War Magic

Religion, Sorcery, and Performance

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Douglas Farrer
  • New York, NY: 
    Berghahn Books
    , September
     180 pages.
     For other formats: Link to Publisher's Website.


War magic is a magic of violence, to either attack or protect against attack. It is anathema (a formal curse excommunicating a person or denouncing a doctrine), geas (an obligation or prohibition magically imposed on a person), curse and protective charm. Its rites often but not always, involve pain, blood, sacrifice, trance and possession. It is frequently cited as differentiating religion from sorcery, conveniently ignoring the priests blessing the cannons and the other tools of war. It is a tool of resistance; the peasants curse the landlords, the slaves rise up when possessed by the gods of war, and its rites bring secret societies of the underclasses together to plan strikes and resistance.

Vernacular religion relies a great deal on aggressive magic, viewing persons as constantly under attack, as permeable bodies open to influence, in danger. It is double sided: there is the magical maxim that “you cannot cure unless you can curse” and so the healing magician and root doctor is also the sorcerer who inflicts pain and punishment, and in traditional cultures they are abrasive characters both feared and respected.

D. S. Farrer’s edited volume War Magic is an interesting collection of case studies of this magic of violence in seven different cultures, ranging from Venezuela to Guam, and in the contexts of resistance to colonialism (Guam and Sri Lanka), conventional war (Indian tantric Buddhism), and personal empowerment. The separate chapters deal with the intersection of this magic with nationalism, in community conflict, and with religious change.

Michael Roberts’ chapter on the Tamil Tigers and Iain Sinclair on Indian tantric Buddhism discuss adaptation of religious beliefs and customs to incorporate war magic. In the first case the Tigers adapted Hindu funeral customs and ideas to incorporate martyrolatry and magical talismans and in the second the yogic Buddhist notion of the enlightened master who has transcended duality and is therefore not bound by conventional norms (including the Buddhist norm of non-violence) is stretched to allow for a “just war” performed without attachment by such masters.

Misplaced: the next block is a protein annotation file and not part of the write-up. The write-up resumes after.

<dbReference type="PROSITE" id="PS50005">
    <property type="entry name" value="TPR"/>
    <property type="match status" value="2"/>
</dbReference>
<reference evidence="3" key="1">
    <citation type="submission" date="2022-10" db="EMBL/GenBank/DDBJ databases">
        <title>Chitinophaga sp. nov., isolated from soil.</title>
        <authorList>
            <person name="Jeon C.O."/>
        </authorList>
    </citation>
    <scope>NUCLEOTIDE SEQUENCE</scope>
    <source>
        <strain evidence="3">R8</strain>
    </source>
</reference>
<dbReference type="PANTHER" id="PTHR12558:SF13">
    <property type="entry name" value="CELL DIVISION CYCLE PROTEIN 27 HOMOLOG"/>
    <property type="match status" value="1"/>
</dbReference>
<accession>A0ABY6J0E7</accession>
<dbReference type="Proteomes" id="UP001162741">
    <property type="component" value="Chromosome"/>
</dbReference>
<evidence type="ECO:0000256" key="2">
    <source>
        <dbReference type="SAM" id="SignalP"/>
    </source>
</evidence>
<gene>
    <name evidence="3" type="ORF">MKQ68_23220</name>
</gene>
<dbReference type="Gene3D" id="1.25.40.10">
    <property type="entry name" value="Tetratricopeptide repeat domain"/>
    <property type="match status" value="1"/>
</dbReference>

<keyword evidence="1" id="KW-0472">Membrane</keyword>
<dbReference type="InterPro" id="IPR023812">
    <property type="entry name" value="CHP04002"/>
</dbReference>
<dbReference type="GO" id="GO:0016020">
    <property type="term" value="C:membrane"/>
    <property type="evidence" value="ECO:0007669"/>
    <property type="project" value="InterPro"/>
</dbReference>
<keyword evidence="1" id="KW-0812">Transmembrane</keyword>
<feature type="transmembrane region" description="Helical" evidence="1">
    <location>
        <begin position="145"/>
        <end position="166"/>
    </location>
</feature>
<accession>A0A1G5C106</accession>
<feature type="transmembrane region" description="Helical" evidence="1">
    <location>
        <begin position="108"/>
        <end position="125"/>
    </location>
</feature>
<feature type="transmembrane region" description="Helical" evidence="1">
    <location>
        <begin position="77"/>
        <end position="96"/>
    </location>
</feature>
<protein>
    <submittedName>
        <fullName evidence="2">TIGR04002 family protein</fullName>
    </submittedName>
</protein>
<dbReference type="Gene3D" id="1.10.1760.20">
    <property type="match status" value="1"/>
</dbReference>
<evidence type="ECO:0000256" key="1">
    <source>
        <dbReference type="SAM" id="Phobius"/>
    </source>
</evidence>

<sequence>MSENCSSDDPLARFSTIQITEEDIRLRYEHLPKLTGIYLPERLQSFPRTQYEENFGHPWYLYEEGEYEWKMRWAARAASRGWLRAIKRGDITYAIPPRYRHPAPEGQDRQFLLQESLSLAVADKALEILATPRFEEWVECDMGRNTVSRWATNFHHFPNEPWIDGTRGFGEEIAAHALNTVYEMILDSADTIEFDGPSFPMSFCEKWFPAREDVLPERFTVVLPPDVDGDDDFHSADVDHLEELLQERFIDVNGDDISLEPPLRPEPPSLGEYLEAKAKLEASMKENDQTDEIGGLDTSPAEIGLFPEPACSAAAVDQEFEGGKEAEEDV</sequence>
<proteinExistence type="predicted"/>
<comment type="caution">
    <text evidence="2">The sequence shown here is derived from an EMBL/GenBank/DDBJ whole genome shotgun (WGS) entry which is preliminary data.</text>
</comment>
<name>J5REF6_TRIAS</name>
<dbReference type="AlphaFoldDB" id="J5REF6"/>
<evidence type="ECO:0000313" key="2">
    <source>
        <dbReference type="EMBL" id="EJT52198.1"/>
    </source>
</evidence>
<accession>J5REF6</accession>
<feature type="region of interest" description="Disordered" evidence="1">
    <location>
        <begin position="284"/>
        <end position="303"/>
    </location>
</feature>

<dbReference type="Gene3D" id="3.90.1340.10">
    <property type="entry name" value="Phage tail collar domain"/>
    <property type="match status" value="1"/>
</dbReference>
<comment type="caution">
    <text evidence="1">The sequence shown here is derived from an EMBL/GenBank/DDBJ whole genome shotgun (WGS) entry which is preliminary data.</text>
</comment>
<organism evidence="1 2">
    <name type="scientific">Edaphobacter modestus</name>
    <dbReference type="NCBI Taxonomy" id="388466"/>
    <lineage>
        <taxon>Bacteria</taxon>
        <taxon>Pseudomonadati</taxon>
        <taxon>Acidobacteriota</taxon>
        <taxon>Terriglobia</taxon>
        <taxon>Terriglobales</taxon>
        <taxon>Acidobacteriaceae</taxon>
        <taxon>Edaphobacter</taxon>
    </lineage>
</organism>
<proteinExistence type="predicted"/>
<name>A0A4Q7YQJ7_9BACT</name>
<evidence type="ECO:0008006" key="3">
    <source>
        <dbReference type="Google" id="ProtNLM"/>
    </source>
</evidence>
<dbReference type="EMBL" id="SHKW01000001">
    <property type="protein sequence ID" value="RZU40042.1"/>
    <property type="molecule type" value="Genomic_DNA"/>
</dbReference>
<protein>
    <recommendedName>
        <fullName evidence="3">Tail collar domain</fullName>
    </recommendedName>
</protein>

Zeljko Jokic’s chapter on the Yanomamo people in Venezuela and their unending intercommunal magical warfare chronicles, as well, the developing sense of Yanomamo nationhood. The nation-building efforts by some shamans, led by Davi Kopenawa, include redirecting magical aggression outward to resist the Brazilian and Venezuelan nation-states’ pressure on the lands of the Yanomamo. Farrer and James D. Sellmann briefly deal with the re-emergence of Chamorro traditional chants and dances on the island of Guam as part of an anti-colonial liberation movement inside that American colony. The Chamorro resurgence includes the mystical personal gnosis of some leaders of the community as well as creative reworking of fragmentary cultural materials passed along in private.